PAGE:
Quantitative Interview questions and answers

Archidamus

Member
1. Find [tex]x[/tex] if [tex]x^{x^{x^{\ldots}}}=2[/tex]
6. Calculate [tex]\sqrt{2+\sqrt{2+\sqrt{2+\sqrt{2+\ldots}}}} [/tex]
I haven't seen this one solved the 'easy' way yet. Someone used logarithms, but that's messy.

Let \[ x\;=\;\sqrt{2+\sqrt{2+\sqrt{2+...}}} \]
\[ x^2=\;2+\sqrt{2+\sqrt{2+\sqrt{2+...}}} \]
\[ x^2=2+x \]
\[ x^2-x+2=0 \]
\[ (x-2)(x+1)=0 \]
\[ x=2 , x=-1 \] common sense check, negative radicals raises a flag. Negative 1 does not make sense.
Answer: 2
For any value k in \[ \sqrt{k+\sqrt{k+\sqrt{k+...}}} \]
the general solution is \[ \frac{1+\sqrt{1+4k}}2 \]
 
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Archidamus

Member
Question: Randomly picking two points on the surface of a sphere, what is the probability that their straight-line distance is greater than the sphere's radius?
 
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VTQ

New Member
1. (BOfA, ML) There are a cup of milk and a cup of water. Take one teaspoon of milk,
put into the water cup; mix well. Take one teaspoon of the mixture in the water cup and put into the milk cup then mix well.
Which is higher: the percentage of water in the milk cup or the percentage of milk in the water cup ?

2. (Barclays, ML) [tex]W_t[/tex] is brownian motion. N is cdf of normal [tex]N(0,1)[/tex]. Calculate [tex]E(N(W_t))[/tex].

3. (GS) There are 5 thieves numbered 1,..,5 trying to divide 100 gold coins using this algorithm: the number 1 will come up with a way to divide money, if there is more than 50% agreement among them about his method (including the dividing thief) then it's done. If not, then they will kill the first thief and the second thief will divide money coming up with his own method. If you are the first one, what method you will use to divide money ?

4. (SG) There is a cubic cheese 3x3x3. There is a rat eating this cheese in the following manner: it east a corner (1x1x1) of the cubic the first day. The next day, it will eat another 1x1x1 cell which has the same outer face as the one it eats the day before. Find an algorithm so that the rate can eat the center cell the last day.

5. (ML, LB, SG, Bear, DB) The today price of a certain stock is 20$. Here is an option: if the stock reaches 40$ then the payoff is 1$. Price this option.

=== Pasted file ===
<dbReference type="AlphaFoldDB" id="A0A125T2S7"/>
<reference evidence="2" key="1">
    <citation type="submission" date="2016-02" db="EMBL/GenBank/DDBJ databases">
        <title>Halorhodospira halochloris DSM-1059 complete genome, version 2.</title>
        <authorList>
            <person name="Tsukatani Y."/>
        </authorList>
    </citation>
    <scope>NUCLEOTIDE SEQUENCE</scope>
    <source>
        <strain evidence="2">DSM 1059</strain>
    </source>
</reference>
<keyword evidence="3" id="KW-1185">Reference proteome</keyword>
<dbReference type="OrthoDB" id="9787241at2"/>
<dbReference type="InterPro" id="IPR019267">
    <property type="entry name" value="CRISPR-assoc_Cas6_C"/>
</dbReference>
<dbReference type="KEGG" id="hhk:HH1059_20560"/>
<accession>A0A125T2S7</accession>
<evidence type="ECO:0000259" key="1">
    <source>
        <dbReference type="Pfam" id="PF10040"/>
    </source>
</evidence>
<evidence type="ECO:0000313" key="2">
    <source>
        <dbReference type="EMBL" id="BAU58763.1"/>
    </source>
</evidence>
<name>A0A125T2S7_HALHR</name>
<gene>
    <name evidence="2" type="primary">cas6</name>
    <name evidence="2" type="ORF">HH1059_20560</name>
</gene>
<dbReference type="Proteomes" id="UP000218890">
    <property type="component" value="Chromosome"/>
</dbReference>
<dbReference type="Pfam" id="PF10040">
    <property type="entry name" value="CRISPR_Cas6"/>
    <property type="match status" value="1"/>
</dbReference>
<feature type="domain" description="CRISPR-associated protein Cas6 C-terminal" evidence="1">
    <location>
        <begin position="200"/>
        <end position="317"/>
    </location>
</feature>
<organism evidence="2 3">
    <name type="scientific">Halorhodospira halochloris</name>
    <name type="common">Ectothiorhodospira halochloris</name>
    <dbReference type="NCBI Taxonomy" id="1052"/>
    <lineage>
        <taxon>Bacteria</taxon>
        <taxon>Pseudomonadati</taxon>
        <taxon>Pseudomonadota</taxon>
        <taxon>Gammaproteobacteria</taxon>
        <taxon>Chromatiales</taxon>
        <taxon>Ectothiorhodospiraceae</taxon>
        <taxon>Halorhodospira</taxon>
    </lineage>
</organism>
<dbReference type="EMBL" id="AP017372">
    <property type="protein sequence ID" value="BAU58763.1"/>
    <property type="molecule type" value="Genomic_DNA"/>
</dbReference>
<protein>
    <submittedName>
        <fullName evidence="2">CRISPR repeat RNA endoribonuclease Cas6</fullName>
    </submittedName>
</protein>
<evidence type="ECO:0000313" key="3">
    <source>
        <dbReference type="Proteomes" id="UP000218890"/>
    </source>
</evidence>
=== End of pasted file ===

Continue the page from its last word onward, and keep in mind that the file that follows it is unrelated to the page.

6. (SG) [tex]t < T[/tex]. W is brownian motion. Calculate [tex]E(W_T|W_t), E(W_t|W_T), E(W_t| |W_T| )[/tex] ([tex]W_t[/tex] conditioning to the absolute value of [tex]W_T[/tex])

7. (JPM) There are parallel lines with distance d lying on the same 2-D plane. There is a line segment with length l>d. Find probability that this line segment not crossing any other lines.

8. (ML) [tex]T_1 < T_2[/tex]. Pricing forward-start option [tex]E(\frac{S_{T_2}}{S_{T_1}}-K)^{+}[/tex]
Any Hints for
Wt is brownian motion. N is cdf of normal N(0,1). Calculate E(N(Wt)).

Ito's lemma? mgf ?
 

Archidamus

Member
3. (GS) There are 5 thieves numbered 1,..,5 trying to divide 100 gold coins using this algorithm: the number 1 will come up with a way to divide money, if there is more than 50% agreement among them about his method (including the dividing thief) then it's done. If not, then they will kill the first thief and the second thief will divide money coming up with his own method. If you are the first one, what method you will use to divide money ?
I believe when faced with this type of problem it is okay to make assumptions(logical ones) and explain them out loud.
Assumption 1: The thieves value their life more than any amount of gold
Assumption 2: Thieves will only vote 'no' in favor of a death if they gain a monetary advantage, (they are thieves, not murderous sociopaths)
Assumption 3: Thieves will always try to maximize their booty, and know that the other's will try to as well.

Backward processing allows for the application of these assumptions cleanly. So we start with the last 2 thieves.

Round 4: 4 & 5 are left, then 4 will split it 0-100 as to save his life.
Round 3: 3,4&5 are left: then 3 will split it 99-1-0, as to get 4's vote as he gets a better deal than round 4.
Round 2: 2,3,4&5 are left: then 2 needs to get 2 other votes. By splitting it 98-0-1-1, 4&5 each get an equal or better deal than round 3
Round 1: All are left: Then 1 needs 2 other votes. Splitting it 98-0-1-1-0, 3&4 get better or equal deals than round 2.

My answer: 98-0-1-1-0
 

kalai

New Member
Any Hints for
Wt is brownian motion. N is cdf of normal N(0,1). Calculate E(N(Wt)).